How Is One Flew Over The Cuckoo's Nest Related To Psychology

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Perhaps no movie has as many connections to the field of psychology quite like the movie One Flew Over the Cuckoo’s Nest. The movie follows a criminal, Randle McMurphy, and his stay in a mental asylum as he attempts to escape jail time. While there, McMurphy meets many colorful characters, as well as the head nurse, Nurse Mildred Ratched. Over time, viewers see not only McMurphy’s story, but also get a look into how people in mental asylums are treated. As a result of this inside look, this movie may have led to changes in how mental patients are dealt with. In essence, One Flew Over the Cuckoo’s Nest portrays Freud’s theory of personality, which states that the human psyche consists of three different parts: the id, superego, and ego. This theory ties in well with the movie as the theory is represented in three of the movie’s characters. Randle McMurphy, the movie’s lead, represents the id. Nurse Ratched, the antagonist of the movie, represents the superego. Chief Bromden (a close friend of McMurphy’s during his stay in the asylum) is a balance of the two and represents the ego. Freud’s theory of personality states that the id, ego, and superego …show more content…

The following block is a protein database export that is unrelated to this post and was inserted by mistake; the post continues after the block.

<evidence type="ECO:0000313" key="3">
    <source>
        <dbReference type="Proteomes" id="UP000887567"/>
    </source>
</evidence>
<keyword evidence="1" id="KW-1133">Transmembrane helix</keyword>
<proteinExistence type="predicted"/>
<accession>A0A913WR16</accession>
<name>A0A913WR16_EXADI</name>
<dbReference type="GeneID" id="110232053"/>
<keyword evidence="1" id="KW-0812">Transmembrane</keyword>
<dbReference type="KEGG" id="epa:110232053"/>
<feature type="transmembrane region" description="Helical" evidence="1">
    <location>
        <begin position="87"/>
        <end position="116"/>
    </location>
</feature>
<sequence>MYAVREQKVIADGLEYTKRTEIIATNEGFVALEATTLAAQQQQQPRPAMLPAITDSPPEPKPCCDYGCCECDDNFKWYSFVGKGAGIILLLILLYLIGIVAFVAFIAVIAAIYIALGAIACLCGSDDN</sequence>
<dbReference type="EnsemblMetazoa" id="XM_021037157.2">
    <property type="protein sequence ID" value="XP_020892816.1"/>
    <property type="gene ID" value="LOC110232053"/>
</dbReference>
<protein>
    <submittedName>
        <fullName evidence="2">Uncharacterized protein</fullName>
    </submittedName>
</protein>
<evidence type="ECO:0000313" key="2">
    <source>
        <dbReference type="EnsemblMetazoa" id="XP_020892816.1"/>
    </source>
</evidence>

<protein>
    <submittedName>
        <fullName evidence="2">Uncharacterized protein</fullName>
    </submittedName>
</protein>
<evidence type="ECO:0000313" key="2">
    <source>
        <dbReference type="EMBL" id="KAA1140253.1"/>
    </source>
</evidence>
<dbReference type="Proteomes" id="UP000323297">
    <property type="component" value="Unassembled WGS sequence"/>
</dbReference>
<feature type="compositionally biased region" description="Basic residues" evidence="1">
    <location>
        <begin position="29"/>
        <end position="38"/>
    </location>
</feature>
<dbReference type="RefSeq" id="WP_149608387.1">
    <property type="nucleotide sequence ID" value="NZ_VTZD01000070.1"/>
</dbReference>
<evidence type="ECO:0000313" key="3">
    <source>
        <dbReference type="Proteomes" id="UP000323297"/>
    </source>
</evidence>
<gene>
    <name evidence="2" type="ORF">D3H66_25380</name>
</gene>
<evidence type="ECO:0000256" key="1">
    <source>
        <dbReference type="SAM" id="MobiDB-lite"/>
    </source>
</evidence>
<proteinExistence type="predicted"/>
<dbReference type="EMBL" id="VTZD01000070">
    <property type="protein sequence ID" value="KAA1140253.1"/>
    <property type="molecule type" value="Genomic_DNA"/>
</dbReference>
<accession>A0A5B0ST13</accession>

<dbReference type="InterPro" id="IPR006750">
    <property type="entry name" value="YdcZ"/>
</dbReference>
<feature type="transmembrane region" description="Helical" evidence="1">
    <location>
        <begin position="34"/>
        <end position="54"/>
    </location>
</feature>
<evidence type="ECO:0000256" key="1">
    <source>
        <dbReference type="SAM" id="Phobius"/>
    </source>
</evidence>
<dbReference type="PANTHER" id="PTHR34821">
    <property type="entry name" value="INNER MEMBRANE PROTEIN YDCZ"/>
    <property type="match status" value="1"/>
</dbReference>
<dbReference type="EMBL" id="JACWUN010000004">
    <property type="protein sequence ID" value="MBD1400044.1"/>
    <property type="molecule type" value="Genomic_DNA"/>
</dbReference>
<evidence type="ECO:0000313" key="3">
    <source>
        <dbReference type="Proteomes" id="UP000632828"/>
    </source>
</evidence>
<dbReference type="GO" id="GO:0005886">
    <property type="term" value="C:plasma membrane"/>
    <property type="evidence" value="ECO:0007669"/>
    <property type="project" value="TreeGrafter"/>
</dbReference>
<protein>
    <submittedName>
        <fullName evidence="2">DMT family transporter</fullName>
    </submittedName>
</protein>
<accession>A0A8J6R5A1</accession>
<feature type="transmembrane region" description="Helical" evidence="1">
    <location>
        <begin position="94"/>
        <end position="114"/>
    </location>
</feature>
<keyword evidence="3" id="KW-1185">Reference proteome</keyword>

He works through impulses and does not seem to care about the consequences of his actions. Near the middle of the movie, he commandeers a bus heading out of the asylum, and when asked about getting caught, he simply says that it doesn’t matter because they’re “nuts” (Douglas et al., 1975). He doesn’t place much importance in the risks associated with stealing a bus and fishing vessel, as the instant happiness he gets from going fishing is greater than the risks associated with stealing (pleasure principle). In the end of the movie, McMurphy lets his id overcome him completely as he tries to strangle Nurse Ratched. At that point, he neither thinks about the consequences nor cares, as he is being controlled only by his impulses with no sense of the morality of his

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